New research published in the Journal of the National Cancer Institute this month shows that targeted radiation for breast cancer has been widely overused. The research uses new criteria established in 2009 by the American Society for Radiation Oncology (ASTRO) for the use of brachytherapy (targeted irradiation for breast cancer). It compares that new criteria with patient records from the past several years, showing that 2/3 of those receiving brachytherapy probably should not have.
Using records from 138,815 U.S. women who'd received brachytherapy from 2000 to 2007, the study shows that most of them do not fit into the currently recommended criteria for the therapy. This would likely account for some higher recurrence rates amongst the women.
The study compared women who received targeted radiation and those who received the more common whole breast irradiation (WBI). It found that 29.6% of the women receiving brachytherapy would have been classified as "cautionary" (not likely to benefit) and 36.2% would have been classified as "unsuitable" under current ASTRO criteria.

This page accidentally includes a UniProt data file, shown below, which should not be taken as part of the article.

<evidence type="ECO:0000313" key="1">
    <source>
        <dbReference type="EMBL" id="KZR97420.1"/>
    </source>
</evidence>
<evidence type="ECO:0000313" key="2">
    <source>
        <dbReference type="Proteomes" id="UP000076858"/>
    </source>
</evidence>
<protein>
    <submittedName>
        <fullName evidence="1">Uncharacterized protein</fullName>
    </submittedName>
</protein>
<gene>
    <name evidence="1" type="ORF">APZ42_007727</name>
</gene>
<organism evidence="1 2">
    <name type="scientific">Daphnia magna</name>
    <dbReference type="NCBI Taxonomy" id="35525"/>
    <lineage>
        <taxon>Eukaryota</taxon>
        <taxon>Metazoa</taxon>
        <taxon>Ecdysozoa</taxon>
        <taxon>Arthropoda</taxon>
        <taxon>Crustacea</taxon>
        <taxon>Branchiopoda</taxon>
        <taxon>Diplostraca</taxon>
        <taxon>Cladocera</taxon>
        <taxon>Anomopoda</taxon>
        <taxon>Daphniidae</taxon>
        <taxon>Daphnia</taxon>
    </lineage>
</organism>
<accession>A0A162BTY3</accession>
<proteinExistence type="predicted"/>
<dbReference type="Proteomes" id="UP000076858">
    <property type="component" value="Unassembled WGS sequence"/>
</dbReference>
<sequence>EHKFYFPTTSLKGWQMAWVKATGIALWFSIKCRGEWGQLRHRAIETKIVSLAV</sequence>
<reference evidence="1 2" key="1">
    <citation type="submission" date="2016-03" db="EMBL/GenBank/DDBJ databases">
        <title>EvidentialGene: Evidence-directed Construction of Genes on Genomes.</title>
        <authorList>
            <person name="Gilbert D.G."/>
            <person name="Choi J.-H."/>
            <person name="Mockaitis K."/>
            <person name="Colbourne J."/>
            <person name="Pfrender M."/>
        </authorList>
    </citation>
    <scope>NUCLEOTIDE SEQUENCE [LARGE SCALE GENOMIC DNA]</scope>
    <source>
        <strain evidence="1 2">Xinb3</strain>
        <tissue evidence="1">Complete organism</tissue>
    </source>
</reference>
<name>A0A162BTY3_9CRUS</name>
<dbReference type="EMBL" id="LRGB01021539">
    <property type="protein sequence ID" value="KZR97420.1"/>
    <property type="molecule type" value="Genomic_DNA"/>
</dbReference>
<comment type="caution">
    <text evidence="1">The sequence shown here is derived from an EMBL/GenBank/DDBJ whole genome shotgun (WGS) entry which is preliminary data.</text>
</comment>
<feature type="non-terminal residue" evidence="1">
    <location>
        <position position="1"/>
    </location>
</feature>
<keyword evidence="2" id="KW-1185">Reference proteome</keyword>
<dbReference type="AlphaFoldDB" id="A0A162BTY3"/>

The study briefly discussed cancer return rates (versus recurrence in WBI), but admits that this data would be too preliminary given the specific scope of the study itself.
Targeted irradiation is more convenient for women, since it requires only about a week of therapy instead of a full month, but is designed for very specific situations that only about 7-10% of breast cancer patients fall into. Its use, the study found, varies greatly by geographic region, by rural versus urban (urban is more likely), and by racial demographic (whites are more likely to receive it), but not necessarily by means or income (Medicare covers it).
Findings from another study published this year show that women who receive brachytherapy at twice as likely to eventually have a mastectomy than those who receive WBI.